Science topics: EcologyEcology and Evolution
Ecology and Evolution - Science topic
Evolution of new species is significantly controlled and directed by the environment the species dwells in, its niche requirements, its adaptability to the most subtle changes in its niche as well as the whole ecosystem in which its niche lies. A discussion in this forum are: behavioral ecology, marshland ecology, bio-fuels and evolution of animal societies. The focus of discussion can be broadly divided into two different direction apart the basic ecology aspects of evolution i.e. molecular evolution as well the mathematical aspect, both understanding and modelling of evolutionary ecology.
Questions related to Ecology and Evolution
Phylogeny analysis seems beyond my capacity right now, however, there are so much information in my dataset of seed traits along with climate, phenology, any suggestion will be appricitated.
I am searching for good recordings of distress calls emitted by American crocodiles, in particular by hatchlings. The longer the better. If not, also distress call recordings of other crocodilian species are fine.
In 2016 I have published a series of recommendations for improving water quality in recirculating systems. This was published by my contractor (a public research center) in their website as an open access file (no ISSN, DOI...). https://www.juntadeandalucia.es/agriculturaypesca/ifapa/servifapa/registro-servifapa/bf663551-17f0-4c55-bbde-fe777f15da77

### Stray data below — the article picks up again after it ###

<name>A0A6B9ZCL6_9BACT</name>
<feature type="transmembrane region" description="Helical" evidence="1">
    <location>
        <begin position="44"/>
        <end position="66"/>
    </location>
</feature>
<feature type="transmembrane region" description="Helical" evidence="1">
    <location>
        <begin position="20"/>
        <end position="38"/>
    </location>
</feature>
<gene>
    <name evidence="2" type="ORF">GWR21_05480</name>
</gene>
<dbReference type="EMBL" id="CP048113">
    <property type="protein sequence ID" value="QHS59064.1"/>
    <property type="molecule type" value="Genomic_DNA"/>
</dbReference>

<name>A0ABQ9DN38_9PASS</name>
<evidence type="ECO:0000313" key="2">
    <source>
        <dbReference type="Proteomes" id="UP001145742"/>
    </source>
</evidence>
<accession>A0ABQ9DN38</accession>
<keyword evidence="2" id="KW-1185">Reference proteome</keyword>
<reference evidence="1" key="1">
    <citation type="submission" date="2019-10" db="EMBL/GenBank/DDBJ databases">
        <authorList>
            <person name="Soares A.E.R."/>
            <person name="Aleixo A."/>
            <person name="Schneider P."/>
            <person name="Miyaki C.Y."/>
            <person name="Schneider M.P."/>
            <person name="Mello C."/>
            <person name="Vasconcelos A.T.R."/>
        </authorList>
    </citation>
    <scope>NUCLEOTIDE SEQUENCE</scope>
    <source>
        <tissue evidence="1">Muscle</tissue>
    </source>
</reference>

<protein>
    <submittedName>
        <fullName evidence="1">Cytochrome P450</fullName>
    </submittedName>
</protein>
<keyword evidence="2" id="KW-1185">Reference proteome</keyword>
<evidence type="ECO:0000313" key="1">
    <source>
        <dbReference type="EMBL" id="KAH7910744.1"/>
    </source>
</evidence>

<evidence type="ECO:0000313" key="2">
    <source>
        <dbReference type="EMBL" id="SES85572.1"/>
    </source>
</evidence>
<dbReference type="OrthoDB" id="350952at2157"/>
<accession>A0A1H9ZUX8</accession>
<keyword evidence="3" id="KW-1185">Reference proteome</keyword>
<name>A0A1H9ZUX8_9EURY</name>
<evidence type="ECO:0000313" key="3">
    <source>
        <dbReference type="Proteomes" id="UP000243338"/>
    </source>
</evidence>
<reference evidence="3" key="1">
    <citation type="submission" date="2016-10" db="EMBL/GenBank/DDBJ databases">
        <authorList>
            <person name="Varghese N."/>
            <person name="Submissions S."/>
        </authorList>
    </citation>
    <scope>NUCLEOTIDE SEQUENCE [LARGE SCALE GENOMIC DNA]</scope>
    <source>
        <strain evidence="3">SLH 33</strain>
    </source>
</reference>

Eventually, this was cited in Sempere et al. (2018). Should this be counted as an "oficial" citation?
Thanks for your opinions,
Sempere-Valverde, J., Sedano, F., Megina, C., García-Gómez, J. C., & Espinosa, F. (2019). Feeding behaviour of Patella caerulea L. and P. rustica L. under spring and neap simulated tides. An innovative approach for quick quantification of grazing activity. Ethology Ecology & Evolution, 31(3), 283-292.
I have a question, when I used the picante function to analyze the phylogenetic community structure and phylogenetic signals in R, it appeared an error:"'phylo' is not rooted and fully dichotomous", I don't understand what's the problem, the attached file is my phylogenetic information, please check it, I am sorry to trouble you all, but I really want to solve this problem, thanks a lot.
The solution for immediate stabilization of DNA, RNA, and protein in tissues.
I would like to know if anyone knows about other software other than Genemapper/Genamarker to visualise peaks, or whether there is any online platform available? Thanks in advance.
Please help me in the identification of this well preserved fossil plant found in Tufa . Thank you in advance !